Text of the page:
Violent Political Messianism

The Washington Times (Washington, DC), May 6, 2009 | Go to article overview

Violent Political Messianism


Byline: William Anthony Hay, SPECIAL TO THE WASHINGTON TIMES

Philosophers and theologians have long grappled with the problem of evil, and terrorism casts it in a particularly vivid form. Specialists have described terrorism as the last resort of the weak, but Michael Burleigh argues, instead, that it expresses the pride and vanity of those who set themselves above any moral code.

The Duke of Gloucester lamented in King Lear that As flies to wanton boys are we to the gods/they kill us for their sport, and randomly inflicting pain and despair offers the allure of conferring power on those thwarted by their rage.

Mr. Burleigh picks up themes from his earlier works on the connection between religion and politics in Blood and Rage where he traces a cultural history of terrorism from the 19th century through the present day. Political messianism - the impulse to realize perfection on Earth by whatever means necessary - marks a common thread, along with the struggle between religion and secular ideologies that mimic it. But ideology provides the spark for materials in place as Feodor Dostoevski and Joseph Conrad saw among terrorists of their own day.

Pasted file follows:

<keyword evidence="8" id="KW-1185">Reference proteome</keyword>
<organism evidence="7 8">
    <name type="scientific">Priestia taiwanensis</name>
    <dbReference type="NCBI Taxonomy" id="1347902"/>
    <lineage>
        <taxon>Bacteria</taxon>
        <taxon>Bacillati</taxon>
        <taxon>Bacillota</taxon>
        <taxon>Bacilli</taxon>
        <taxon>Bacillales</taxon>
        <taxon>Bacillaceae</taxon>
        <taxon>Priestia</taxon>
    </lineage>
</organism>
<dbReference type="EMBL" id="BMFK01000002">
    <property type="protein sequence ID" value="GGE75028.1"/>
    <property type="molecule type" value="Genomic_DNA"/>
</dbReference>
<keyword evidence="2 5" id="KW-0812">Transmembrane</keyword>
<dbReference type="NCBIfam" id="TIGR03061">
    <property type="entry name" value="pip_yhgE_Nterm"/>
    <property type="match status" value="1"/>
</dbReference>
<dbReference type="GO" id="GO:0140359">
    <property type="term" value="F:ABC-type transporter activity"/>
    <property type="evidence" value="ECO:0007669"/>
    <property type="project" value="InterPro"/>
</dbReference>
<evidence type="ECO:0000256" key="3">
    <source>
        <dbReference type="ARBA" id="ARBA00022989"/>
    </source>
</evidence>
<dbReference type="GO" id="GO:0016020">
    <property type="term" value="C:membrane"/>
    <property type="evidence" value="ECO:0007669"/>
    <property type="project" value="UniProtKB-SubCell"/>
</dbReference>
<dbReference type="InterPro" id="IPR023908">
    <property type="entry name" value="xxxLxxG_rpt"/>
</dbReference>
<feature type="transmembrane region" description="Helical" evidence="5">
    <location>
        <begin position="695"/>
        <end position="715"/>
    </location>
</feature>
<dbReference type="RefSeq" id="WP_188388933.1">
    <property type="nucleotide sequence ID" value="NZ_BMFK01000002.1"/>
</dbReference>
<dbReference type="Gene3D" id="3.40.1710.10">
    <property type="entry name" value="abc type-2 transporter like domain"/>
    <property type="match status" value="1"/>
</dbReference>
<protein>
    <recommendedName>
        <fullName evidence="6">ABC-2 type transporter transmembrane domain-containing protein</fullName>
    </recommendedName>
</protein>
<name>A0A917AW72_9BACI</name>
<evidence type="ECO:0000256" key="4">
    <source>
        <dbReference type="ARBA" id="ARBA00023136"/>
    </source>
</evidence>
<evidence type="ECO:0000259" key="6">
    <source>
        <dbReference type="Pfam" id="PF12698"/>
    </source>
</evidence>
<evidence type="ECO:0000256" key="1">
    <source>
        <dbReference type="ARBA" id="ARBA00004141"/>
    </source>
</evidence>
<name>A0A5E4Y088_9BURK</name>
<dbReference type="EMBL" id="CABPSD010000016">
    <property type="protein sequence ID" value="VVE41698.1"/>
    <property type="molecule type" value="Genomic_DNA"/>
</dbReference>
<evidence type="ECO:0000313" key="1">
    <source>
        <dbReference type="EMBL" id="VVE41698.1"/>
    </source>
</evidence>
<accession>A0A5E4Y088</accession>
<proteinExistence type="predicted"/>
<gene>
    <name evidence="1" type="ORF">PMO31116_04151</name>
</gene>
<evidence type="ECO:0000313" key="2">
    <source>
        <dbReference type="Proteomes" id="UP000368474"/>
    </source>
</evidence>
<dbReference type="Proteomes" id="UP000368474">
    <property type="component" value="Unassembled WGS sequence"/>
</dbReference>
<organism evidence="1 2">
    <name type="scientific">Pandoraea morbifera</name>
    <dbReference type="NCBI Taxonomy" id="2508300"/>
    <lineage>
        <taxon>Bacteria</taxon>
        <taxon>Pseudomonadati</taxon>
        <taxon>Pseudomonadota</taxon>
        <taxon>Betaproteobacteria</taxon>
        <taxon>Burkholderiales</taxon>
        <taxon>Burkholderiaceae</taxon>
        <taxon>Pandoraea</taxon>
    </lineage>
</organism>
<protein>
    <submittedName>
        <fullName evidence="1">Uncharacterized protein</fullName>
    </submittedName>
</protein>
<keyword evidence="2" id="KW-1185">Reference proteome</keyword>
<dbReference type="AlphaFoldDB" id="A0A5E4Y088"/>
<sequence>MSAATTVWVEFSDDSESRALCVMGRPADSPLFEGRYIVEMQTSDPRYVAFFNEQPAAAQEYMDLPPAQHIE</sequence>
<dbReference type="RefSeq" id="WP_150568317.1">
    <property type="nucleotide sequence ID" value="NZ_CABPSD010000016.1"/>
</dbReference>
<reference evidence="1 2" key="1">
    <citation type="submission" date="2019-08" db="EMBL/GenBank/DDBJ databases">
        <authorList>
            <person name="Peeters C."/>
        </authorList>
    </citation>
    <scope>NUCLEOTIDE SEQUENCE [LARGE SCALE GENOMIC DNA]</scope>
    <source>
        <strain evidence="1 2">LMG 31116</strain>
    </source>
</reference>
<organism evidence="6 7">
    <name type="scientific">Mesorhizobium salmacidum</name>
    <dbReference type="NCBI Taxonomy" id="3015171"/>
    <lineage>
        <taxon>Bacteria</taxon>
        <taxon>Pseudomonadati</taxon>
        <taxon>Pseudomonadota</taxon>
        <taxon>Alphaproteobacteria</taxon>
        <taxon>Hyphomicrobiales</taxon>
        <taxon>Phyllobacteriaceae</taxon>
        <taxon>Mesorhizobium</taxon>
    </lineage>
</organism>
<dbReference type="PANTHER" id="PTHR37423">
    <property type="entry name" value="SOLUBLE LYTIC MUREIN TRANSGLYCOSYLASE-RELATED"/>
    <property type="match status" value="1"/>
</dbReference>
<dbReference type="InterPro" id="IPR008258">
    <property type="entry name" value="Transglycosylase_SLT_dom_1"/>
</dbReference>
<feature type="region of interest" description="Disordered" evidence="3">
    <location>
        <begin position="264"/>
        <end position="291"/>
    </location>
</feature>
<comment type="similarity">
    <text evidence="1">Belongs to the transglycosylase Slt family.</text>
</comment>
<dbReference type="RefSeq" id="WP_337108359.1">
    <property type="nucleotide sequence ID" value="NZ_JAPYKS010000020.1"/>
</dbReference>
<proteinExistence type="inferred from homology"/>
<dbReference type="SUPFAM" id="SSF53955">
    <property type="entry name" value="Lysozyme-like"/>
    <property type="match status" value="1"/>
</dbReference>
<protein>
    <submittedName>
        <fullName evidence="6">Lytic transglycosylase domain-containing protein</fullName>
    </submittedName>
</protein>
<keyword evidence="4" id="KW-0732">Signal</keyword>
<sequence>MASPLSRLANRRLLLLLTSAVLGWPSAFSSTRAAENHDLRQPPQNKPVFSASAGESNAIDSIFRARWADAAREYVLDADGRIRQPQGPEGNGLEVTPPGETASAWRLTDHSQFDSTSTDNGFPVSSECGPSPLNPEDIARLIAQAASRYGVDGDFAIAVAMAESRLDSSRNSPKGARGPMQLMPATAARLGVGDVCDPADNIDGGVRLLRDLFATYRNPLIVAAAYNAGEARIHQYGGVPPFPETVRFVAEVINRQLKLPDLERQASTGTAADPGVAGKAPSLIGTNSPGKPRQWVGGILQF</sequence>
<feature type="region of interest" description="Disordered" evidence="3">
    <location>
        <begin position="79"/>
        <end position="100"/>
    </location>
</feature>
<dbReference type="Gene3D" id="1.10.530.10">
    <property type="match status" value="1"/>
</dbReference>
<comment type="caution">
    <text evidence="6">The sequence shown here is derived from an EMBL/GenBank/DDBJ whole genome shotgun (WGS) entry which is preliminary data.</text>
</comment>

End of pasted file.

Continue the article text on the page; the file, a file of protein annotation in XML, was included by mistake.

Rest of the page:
Irish Fenians were the first recognizably modern terrorist group, and their story prefigures later developments. The transition from rural poverty to urban ghettos fostered militant nostalgia for an imagined past expressed in anti-British sentiment. Americans overlooked or romanticized Irish terrorism, and the government's culpable neglect allowed Fenians to use the United States as a base for fundraising and planning operations.

Dynamite, invented in the 1860s, provided the means to inflict massive damage. When attempts at organizing a mass revolt in Ireland failed, Fenians used bombings to force change despite their countrymen's indifference. Careful policing driven by public outrage defeated the Fenians by 1890, but their influence persisted. Mr. Burleigh notes that their successors choreographed the 1916 Easter Rising as a form of blood sacrifice witnessing the birth of a nation. Its aftermath won undeserved sympathy that allowed terrorists to play public sentiment against the authorities.

Russian nihilists embraced terrorism to break the political deadlock that inhibited reform. Admiration for bandits and criminals often lay beneath the surface, while contempt for authorities drew fellow travelers. If displaced or disappointed idealism drew many to terrorism, Mr. Burleigh emphasizes the corruption violence brought. Killing became addictive, and the thrill played to a megalomaniac and sadistic desire to dominate others. Enforcing order within terrorist cells offered an outlet along with depredations against others.

Achieving revolution gave way to the obsession with revolutionary violence that the Bolshevik Revolution would institutionalize. Nineteenth-century anarchist terrorists combined the theory of revolutionary violence with banditry. Murdering politicians, royalty and heads of state - including President William McKinley - and arbitrary bombings to instill random terror sparked a climate of fear now forgotten. The resentful desire to inflict random destruction on ordinary people as an end in itself shows the underlying psychology.

Colonial liberation struggles kept terrorism alive into the 20th century, and Middle Eastern conflicts affected the West. …

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